Stop the presses -- the Hawks have no preference whether they face the Detroit Red Wings or the San Jose Sharks in the Western Conference semifinals next week.
''It doesn't matter who it's going to be. [Either way] it's going to be a tough opponent,'' Hawks captain Jonathan Toews said. ''We can expect that much and prepare ourselves for the second round.''
The seventh-seeded Red Wings trail the Anaheim Ducks 3-2 in their first-round series, with Game 6 tonight at Joe Louis Arena. If the Wings rally to win the series, they will face the Hawks in the second round. If not, the Hawks will face sixth-seeded San Jose, which swept the third-seeded Vancouver Canucks in the first round.
The Blackhawks were 3-0-0 against San Jose, winning 5-3 in San Jose (after falling behind 3-1 in the first period); and 4-1 and 2-1 at the United Center.
The Hawks were 4-0-0 against the Red Wings, with two shootout victories and one in overtime. They won 2-1 in overtime at home; 2-1 in a shootout in Detroit; 3-2 in a shootout at the United Center. And blew out the Red Wings 7-1 at Detroit.
The Red Wings, of course, are the Hawks' biggest rival and likely would be the people's choice. The Hawks lost to the Red Wings 4-1 in the Western Conference finals in 2009, losing twice in overtime. They also lost to them 4-1 in the 1995 conference finals, losing three times in overtime. (The last time the Hawks beat the Red Wings in the playoffs was the 1992 division finals, when they swept the Wings en route to the Stanley Cup Finals.
But the Sharks would provide plenty of storyline fodder. The Hawks swept San Jose 4-0 in the conference finals on their way to winning the Cup in 2010 -- winning four close games. Antti Niemi, the hero of that series with 44 saves in Game 1 and Game 3, now is the Sharks' goaltender.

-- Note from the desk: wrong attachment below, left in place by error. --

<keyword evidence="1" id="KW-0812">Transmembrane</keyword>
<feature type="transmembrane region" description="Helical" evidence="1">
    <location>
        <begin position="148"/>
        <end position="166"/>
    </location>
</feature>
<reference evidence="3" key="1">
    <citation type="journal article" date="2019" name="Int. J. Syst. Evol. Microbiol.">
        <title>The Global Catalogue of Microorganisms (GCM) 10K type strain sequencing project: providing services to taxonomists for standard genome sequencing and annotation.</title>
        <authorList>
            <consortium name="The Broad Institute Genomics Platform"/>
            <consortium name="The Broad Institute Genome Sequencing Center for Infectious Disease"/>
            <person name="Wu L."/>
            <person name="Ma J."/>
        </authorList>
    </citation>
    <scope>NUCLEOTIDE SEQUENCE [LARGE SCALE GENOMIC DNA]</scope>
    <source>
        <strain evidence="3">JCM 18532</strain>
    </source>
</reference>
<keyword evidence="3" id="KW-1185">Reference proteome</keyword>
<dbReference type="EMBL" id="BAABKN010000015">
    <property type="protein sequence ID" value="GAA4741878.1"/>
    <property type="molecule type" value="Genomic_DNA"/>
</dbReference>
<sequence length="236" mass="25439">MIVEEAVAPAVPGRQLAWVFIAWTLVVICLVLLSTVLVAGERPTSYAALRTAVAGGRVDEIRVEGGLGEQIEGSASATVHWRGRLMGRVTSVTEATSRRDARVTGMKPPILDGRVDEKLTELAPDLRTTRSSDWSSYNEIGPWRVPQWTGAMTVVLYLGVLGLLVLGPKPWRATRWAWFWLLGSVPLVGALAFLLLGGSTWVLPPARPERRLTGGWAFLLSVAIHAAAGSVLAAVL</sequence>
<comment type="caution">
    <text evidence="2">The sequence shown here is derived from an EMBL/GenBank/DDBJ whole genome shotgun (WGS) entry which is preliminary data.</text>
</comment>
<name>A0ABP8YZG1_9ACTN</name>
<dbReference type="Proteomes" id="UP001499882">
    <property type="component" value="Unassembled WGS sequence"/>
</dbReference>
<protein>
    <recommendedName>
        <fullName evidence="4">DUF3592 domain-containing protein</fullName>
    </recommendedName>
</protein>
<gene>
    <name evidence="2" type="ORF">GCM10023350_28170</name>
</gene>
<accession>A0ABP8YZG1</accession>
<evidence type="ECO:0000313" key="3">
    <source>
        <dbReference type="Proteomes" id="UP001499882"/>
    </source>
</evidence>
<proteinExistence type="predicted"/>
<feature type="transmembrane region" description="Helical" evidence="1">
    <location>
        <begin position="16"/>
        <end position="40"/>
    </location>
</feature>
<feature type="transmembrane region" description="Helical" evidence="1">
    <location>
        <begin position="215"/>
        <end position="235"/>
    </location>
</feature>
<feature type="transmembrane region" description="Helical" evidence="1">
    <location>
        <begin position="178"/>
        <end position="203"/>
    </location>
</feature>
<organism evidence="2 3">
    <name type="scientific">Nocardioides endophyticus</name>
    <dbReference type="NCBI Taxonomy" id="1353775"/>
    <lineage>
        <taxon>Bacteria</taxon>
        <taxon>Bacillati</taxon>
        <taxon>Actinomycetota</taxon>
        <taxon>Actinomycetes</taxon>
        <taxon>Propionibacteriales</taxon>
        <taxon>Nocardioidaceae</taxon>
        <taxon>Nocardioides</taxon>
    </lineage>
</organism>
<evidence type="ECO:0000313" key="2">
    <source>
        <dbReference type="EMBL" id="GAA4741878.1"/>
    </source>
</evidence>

Raffi Torres, who helped send the Hawks to a first-round elimination by knocking out Marian Hossa with a vicious hit that earned him a 21-game suspension, plays for the Sharks. Former Hawk agitator Adam Burish, who played on the 2010 Cup-winning team, is on the Sharks but will miss their second-round series with an upper-body injury he suffered in Game 4 of a 4-0 sweep of the Canucks.
''Whoever you play there's always a story line,'' Hawks winger Patrick Kane said. ''I think San Jose's playing great right now. It's almost like they have no pressure on them. They're kind of running with the way they're playing. They played awesome the first round against Vancouver.
''And Detroit's always been a big rivalry for our team and the fans. We'll be watching and see what happens. But it's only two options, so we'll see.''
A Blackhawks-Red Wings series would be a fitting sendoff for the Hawks and Wings, who will be in different conferences next season as a result of NHL realignment. The Hawks and Wings have been division rivals since 1981-82, when the Red Wings were moved to the Smythe Division of the old Clarence Campbell Conference. They have been Central Division rivals in the Western Conference since the most recent realignment in 1993-94.
(The Blackhawks and Red Wings are Original Six teams, but the Hawks were moved into the expansion-laden Western Division in 1970-71. The NHL went to four divisions in 1974-75, with the Hawks in the Campbell Conference and the Wings in the Norris Division of the Prince of Wales Conference.)
Until a future realignment, the Hawks and Wings will meet twice a year. So this could be a last hurrah of sorts if the Wings recover to beat the Ducks.
''Yeah, that's a good point,'' Kane said. ''I know the last time we faced them in the playoffs they got the best of us in a five-game series. That's really the team that we have kind of -- I don't want to say grown to be, but it's almost like they've groomed us to be the Red Wings the way their team's made up. And it's a team we've never beaten in the playoffs. So, I guess we'll be watching to see if they can pull out a win in their series. It'll be fun for sure.''